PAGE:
Quote Originally Posted by MidtownGuy
    The people selling on the sidewalk are trying to scratch out a living, and not all the stuff is counterfeit, many are selling things they created themselves.
    I specifically referred to bootleg / counterfeit / bogus items --

    Not fair to accuse me of going after the other vendors when they weren't part of my post.

    Quote Originally Posted by MidtownGuy
    To the people perched above in their 5 million dollar lofts, or on their way to buy a 6 dollar latté at some poo-poo-la-la café, cry me a river!
    Clearly this doesn't describe me --

    Maybe we should send some of the gang with their bogus CDs, fake Gucci bags, knock-off Rolex watches over to your building so they can spread out their counterfeit "wares" in front of your door

    ***

  13. #58
    Forum Veteran MidtownGuy's Avatar
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    I might be mistaken, but it just seems like most of the vendors in Soho aren't selling bootleg stuff. There's so many selling beaded necklaces, graffitti caps, silver rings, hats, artwork, etc. etc. that the crowded condition of the sidewalks in Soho isn't mainly from knockoffs. I associate that more with Canal Street. For example, when I used to go down to Soho for the Apple Store(we midtowners have our own now, thank goodness), Prince Street was so crowded, I admit annoyingly so, but it was mostly with people selling offbeat things.

    Didn't mean to go after you personally on the anti-bourgeois tip, but I see how you may have gotten that impression- sorry.

    I really do despise what has happened to Soho. When I moved to New York, dewy-faced and headed to art school the following September, the vintage clothing dept. at Canal Jean Co. was my first job. I loved Soho at the time, and remember it well. Of course, Canal Jean Co. is now a Bloomingdales, and all of the characters like me that worked there have been replaced by fancy-pants label whores. The stores have all morphed into chains. A good portion of the street vendors, and longtime residents like yourself are the only ones still keeping it real I think.

    aybe we should send some of the gang with their bogus CDs, fake Gucci bags, knock-off Rolex watches over to your building so they can spread out their counterfeit "wares" in front of your door
    Too late, I live above a busy stretch of Lexington, and exactly in front of my building there are guys like you describe. In fact, midtown is the fake Gucci and LV bag Capital aside from Chinatown. Between my door and Bloomingdales there must be a zillion. They don't bother me much. In fact, one of them is a great guy from West Africa with whom I often converse. He's lived everywhere! and what stories he has to tell.

    Overall, I have more philosophical qualms with the real Gucci than with the guys selling fakes on the streets. When the street vendors-artists and bag hawkers alike- are booted from Soho and the corporate behemoths rule the neighborhood even more completely, it'll suck bad.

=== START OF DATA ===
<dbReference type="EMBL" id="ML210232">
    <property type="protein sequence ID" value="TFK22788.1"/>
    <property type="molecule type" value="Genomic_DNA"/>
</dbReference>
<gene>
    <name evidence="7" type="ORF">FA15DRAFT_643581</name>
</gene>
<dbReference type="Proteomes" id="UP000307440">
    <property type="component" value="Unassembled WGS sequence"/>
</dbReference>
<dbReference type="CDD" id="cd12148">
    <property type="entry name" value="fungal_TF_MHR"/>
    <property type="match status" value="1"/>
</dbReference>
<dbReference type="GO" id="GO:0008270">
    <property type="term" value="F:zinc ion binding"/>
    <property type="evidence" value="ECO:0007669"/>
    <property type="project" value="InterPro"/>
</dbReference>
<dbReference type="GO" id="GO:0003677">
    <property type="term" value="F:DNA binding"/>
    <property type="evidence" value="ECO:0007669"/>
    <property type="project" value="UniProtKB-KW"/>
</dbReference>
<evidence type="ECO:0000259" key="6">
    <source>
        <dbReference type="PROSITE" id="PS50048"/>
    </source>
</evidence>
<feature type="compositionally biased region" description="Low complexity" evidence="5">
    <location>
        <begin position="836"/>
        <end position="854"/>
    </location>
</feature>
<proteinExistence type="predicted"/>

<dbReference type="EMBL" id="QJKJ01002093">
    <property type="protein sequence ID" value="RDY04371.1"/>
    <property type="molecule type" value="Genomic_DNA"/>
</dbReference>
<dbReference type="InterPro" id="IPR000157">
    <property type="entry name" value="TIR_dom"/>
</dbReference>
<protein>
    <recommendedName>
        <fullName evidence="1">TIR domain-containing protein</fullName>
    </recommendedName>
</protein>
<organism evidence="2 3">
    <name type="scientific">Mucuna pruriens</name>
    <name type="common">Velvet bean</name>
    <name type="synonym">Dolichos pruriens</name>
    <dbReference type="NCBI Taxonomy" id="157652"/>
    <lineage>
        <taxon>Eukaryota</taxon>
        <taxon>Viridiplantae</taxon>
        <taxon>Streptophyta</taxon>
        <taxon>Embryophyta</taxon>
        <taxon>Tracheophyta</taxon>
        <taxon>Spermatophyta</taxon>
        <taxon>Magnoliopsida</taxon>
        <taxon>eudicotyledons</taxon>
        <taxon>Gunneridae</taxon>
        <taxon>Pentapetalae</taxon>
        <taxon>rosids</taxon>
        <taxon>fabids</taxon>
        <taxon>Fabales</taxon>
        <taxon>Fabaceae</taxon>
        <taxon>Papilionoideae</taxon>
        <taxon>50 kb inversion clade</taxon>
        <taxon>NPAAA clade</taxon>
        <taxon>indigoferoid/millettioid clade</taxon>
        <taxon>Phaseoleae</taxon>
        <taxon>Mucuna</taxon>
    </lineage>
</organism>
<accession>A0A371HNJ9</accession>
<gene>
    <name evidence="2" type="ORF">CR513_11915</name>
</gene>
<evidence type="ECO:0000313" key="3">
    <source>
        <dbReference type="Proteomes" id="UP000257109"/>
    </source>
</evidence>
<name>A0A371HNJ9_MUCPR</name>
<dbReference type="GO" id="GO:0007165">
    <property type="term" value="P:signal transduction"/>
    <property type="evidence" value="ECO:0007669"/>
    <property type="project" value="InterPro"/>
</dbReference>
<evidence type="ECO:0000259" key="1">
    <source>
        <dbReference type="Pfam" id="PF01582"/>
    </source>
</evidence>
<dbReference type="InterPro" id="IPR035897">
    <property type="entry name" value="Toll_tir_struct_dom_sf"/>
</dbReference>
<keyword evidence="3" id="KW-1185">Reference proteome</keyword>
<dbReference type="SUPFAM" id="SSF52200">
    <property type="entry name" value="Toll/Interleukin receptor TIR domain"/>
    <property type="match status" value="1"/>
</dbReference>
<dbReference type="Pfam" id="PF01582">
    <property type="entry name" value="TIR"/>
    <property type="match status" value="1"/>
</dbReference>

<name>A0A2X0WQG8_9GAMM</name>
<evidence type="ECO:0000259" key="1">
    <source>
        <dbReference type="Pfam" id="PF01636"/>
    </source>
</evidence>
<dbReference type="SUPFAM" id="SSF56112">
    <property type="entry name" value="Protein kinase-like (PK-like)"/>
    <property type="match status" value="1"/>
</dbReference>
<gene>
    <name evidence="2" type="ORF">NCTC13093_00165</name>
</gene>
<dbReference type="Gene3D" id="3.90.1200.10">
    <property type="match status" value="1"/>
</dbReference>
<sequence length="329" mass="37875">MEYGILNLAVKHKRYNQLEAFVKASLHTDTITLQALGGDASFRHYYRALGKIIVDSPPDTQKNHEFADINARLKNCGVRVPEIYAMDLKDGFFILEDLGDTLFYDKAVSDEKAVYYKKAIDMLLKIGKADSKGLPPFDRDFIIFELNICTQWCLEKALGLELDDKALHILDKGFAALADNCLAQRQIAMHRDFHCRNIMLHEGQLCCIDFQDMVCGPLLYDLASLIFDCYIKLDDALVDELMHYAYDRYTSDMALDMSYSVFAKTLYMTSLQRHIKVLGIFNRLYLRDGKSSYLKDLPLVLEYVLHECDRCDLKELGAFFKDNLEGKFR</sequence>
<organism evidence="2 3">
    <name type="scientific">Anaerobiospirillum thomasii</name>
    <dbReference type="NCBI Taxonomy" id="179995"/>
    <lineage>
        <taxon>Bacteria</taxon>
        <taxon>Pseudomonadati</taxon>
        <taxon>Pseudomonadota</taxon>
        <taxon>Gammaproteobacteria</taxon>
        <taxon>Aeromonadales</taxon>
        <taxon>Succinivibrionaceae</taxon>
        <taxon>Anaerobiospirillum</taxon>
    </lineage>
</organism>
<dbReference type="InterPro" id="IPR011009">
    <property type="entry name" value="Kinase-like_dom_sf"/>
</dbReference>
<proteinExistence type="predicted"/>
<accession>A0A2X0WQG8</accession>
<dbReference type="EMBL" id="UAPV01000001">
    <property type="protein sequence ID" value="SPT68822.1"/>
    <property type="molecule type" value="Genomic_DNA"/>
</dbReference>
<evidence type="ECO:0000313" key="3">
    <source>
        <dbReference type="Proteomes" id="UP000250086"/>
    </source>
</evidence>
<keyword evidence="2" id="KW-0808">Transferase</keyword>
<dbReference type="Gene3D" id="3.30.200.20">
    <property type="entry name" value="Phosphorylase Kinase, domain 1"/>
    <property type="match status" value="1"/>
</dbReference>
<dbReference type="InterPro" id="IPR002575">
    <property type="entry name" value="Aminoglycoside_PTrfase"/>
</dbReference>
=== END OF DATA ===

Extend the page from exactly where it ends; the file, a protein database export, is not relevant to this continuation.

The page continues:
14. #59

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    Quote Originally Posted by MidtownGuy
    The shops on 125 all sell the exact same type of clothes, most of it deliriously oversized or of a very low quality. To tell people to go shopping there shows you have a very narrow sense of what's in style. Nike,Sean John, and Akademiks aren't most people's idea of great shopping. I suppose it's good if you're a teenybopper or something.
    What do you expect, I'm black.

  15. #60
    Disgruntled Optimist lofter1's Avatar
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    Quote Originally Posted by MidtownGuy
    ... when I used to go down to Soho for the Apple Store(we midtowners have our own now, thank goodness), Prince Street was so crowded, I admit annoyingly so, but it was mostly with people selling offbeat things.
    When I first moved down here you could play football on Prince St. on a Saturday afternoon!! No cars parked on the streets (as almost all of the few businesses down this way back then were strictly M-F, with a few open on Sunday) and barely a car passing through ...

    Quote Originally Posted by MidtownGuy
    Canal Jean Co. is now a Bloomingdales, and all of the characters like me that worked there have been replaced by fancy-pants label whores.
    But that horrid Bloomingdales is always EMPTY of shoppers (salespeople invariably outnumber customers 3 - 1)...

    Revenge !!

    Quote Originally Posted by MidtownGuy
    When the street vendors-artists and bag hawkers alike- are booted from Soho and the corporate behemoths rule the neighborhood even more completely, it'll suck bad.
    Seems that the craftsmen / bona fide vendors / artists have won that war via the courts ... but it does seem that to allow them shoulder-to-shoulder table-to-table along an entire block could be viewed as detrimental to the public interest. If you can't walk down the sidewalk to do needed personal business (post office, bank, food shopping, etc.) in the neighborhood then something's gotta give.

    My answer to that problem: Do all local business before 11 AM.

    (And don't go west of Broadway into SoHo if at all possible on either Saturday or Sunday ... walk around it )